Garbage Land: On the Secret Trail of Trash by Elizabeth Royte. This is like the garbage version of the corpse book -- what happens to garbage when we throw it out. I have only two things to say: Royte is not as funny as Mary Roach, and people who deal with garbage are much less keen to talk about it than people who deal with bodies.
Long Way Round: Chasing Shadows Across the World by Ewan McGregor and Charley Boorman. This was pretty good -- about the authors' motorcycle trip from London to New York, overland (apart from that awkward Bering Strait bit). Perhaps not surprisingly (being that they are both actors) they seem like emotional types; I certainly wouldn't sign up to bike around the world with either of them.
Talk to the Hand: The Utter Bloody Rudeness of the World Today, or Six Good Reasons to Stay Home and Bolt the Door by Lynne Truss. Truss is a grumpy woman, and I can't say I disagree with her that people could stand to be more courteous, but I think this book makes a lot more sense in England than it does here -- Canadians are in general polite and friendly to each other, just like the stereotype suggests. Whereas the English... not so much.
Also Truss's Internet bears no relation to my Internet. She seems to conflate her technical problems with computers and her problems with the culture of the Internet. Anyway, some of my best friends are from the Internet, so there. (I had a more reasoned response to this earlier, but it's been a while since I finished the book and now I've forgotten what I was going to say. Hmph.)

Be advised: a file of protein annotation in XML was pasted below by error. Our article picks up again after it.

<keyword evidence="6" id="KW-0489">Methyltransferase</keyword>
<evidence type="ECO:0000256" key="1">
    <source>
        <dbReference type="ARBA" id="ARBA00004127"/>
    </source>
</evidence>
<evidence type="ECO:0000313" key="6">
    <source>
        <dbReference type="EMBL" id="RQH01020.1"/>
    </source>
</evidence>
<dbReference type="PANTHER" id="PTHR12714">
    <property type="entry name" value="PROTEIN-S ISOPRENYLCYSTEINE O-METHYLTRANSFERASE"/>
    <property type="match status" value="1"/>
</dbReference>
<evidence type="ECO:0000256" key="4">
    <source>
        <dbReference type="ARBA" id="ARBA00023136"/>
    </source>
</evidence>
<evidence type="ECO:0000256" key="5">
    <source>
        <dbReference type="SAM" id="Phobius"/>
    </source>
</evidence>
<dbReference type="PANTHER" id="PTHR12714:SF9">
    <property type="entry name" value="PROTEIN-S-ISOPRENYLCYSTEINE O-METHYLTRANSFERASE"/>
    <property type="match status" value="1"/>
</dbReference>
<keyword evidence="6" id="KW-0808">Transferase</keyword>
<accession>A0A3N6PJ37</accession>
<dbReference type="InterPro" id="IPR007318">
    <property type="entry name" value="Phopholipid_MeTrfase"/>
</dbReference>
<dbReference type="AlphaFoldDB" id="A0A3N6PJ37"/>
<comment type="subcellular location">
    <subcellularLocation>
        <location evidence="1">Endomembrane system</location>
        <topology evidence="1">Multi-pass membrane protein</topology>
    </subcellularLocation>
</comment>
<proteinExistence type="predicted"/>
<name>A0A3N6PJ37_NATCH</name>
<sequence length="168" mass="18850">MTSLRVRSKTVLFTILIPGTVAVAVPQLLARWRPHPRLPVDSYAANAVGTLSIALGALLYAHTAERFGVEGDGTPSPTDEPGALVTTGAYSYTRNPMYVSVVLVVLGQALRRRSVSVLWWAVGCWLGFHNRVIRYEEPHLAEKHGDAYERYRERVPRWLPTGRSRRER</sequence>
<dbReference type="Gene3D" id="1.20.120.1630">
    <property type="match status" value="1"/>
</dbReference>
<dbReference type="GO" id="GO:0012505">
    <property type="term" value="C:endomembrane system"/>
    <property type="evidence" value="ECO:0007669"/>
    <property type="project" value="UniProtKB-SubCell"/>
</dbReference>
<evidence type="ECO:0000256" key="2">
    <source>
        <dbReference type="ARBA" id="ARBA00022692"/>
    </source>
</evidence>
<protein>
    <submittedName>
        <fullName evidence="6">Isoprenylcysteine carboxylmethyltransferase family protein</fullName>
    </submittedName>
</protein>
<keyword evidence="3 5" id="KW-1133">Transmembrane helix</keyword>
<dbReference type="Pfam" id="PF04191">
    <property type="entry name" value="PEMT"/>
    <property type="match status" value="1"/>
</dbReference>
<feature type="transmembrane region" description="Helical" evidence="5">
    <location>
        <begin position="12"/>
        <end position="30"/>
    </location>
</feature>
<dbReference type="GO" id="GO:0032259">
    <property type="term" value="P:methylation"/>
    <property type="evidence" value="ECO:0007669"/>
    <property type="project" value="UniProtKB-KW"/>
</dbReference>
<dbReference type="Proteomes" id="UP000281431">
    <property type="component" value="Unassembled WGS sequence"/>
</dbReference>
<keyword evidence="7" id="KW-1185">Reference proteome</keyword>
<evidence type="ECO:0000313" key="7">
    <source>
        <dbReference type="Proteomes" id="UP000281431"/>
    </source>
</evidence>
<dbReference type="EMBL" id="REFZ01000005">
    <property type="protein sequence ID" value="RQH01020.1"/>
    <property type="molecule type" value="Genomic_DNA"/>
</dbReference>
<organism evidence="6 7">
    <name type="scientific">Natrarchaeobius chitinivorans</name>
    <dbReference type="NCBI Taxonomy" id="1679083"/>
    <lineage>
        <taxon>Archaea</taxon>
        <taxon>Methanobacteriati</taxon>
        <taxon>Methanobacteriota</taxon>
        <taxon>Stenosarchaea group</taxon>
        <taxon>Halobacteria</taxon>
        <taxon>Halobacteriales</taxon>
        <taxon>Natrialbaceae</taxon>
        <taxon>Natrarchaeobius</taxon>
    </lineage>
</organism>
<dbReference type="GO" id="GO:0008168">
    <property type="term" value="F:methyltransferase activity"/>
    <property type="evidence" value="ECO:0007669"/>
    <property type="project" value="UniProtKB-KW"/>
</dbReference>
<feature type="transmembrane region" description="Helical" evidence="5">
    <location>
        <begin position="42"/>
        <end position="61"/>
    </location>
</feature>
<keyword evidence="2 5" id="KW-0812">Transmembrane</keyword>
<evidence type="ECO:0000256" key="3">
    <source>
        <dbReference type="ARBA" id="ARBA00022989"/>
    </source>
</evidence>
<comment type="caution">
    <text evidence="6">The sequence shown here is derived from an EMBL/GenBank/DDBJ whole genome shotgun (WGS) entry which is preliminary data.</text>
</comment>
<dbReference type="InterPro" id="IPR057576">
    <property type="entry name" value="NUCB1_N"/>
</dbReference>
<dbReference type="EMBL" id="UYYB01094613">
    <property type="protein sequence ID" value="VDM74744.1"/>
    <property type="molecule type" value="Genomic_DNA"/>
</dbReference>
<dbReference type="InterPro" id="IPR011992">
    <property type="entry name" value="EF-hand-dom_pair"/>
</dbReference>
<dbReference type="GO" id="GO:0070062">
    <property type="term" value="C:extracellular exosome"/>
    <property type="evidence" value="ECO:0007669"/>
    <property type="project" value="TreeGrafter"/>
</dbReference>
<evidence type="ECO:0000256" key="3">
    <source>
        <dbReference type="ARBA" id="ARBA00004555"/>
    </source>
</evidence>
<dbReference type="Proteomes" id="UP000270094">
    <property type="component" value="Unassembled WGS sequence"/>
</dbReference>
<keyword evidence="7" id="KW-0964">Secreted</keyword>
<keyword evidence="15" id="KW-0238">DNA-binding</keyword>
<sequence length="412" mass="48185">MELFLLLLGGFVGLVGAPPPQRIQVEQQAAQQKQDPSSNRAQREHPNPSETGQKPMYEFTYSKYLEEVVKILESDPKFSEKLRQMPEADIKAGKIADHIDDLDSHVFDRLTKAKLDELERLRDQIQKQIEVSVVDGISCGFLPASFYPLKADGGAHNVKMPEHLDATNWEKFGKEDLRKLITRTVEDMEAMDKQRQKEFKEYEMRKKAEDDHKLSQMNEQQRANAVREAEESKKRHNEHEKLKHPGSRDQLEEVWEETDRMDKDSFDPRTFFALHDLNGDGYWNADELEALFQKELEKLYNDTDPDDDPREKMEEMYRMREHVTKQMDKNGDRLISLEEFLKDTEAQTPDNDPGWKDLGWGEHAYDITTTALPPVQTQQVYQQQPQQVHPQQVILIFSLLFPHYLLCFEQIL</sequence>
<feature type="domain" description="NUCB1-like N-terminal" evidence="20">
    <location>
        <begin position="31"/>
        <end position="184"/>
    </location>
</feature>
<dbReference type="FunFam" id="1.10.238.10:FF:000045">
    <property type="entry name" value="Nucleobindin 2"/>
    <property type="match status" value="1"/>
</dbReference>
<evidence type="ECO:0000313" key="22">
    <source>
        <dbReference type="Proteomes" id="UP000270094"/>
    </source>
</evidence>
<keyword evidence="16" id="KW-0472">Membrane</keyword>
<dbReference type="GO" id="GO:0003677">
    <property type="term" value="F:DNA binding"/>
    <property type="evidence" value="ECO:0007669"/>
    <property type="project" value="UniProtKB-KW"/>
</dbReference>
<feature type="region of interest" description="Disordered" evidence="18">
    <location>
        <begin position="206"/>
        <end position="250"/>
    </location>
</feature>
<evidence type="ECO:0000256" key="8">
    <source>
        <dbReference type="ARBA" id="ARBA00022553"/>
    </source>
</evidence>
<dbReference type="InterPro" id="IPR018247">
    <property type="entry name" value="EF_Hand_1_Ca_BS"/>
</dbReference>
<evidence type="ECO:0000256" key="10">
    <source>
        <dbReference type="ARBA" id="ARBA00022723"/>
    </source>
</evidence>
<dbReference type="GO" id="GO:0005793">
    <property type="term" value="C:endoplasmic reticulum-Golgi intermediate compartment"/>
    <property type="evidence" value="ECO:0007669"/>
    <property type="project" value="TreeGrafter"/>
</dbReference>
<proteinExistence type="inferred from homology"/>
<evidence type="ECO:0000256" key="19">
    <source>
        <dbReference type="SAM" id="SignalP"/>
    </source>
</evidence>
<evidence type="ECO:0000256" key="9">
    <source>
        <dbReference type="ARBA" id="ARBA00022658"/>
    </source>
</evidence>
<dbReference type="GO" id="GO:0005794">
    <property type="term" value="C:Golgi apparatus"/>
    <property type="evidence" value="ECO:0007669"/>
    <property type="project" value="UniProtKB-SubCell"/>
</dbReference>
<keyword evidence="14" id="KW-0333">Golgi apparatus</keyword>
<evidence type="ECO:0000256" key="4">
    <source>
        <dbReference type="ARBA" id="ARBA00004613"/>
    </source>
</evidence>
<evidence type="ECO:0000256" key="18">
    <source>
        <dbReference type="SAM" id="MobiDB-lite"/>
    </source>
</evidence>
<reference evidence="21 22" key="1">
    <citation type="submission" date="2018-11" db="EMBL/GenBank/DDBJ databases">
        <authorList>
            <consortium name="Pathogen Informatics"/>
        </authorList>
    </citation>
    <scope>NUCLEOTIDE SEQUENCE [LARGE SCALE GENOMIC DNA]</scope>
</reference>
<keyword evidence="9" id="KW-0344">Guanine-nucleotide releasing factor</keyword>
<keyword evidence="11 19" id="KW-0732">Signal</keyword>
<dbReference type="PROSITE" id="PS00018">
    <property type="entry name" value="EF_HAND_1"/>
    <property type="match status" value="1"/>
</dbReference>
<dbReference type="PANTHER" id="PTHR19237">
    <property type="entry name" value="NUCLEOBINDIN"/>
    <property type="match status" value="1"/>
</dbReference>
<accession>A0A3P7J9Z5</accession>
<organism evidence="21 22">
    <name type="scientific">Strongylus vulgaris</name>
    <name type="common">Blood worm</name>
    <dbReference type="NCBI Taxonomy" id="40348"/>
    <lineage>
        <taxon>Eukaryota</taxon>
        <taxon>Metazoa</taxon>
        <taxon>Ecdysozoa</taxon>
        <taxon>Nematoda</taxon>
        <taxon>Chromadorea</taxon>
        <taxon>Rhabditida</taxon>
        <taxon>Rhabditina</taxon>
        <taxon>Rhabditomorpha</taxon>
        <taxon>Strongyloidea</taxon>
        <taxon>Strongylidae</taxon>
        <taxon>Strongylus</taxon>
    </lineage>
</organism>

Incidentally, this book references a book which is also referenced by the book I am currently reading (American Backlash by Michael Adams) which I selected independently of the Truss book. The referenced book is called Bowling Alone by Robert Putnam. Does that mean I should read it? Probably. God, this reading will be the death of me. Maybe I should give up watching TV so I have a chance in hell of keeping up with my own "to be read" list.
With One Lousy Free Packet of Seed by Lynne Truss. Funny and a little silly. Kind of Douglas Adams-ish, although that might just be because it's an English comedic novel. Also kind of Jasper Ffordish, but without the annoyingly clever literary references.
I'll be the Parent, You Be the Child by Paul Kropp. I got this from the Gender book, and I wasn't sure what to expect, whether it would be a conservative, spare-the-rod kind of thing, but to my pleasure it turned out to be by a Toronto writer who wrote for my favourite parenting magazine. It's a common-sense overview of various parenting issues, reviewing the available evidence and giving the bottom line according to Kropp. Very sensible advice. It made me think that I probably don't want to work full-time until my children are grown -- that the best thing I can give my children is my time. But since I would like to buy some new clothing before I am fifty, I will be working part-time.
And now Cordelia would like some of that time, so I can write no more.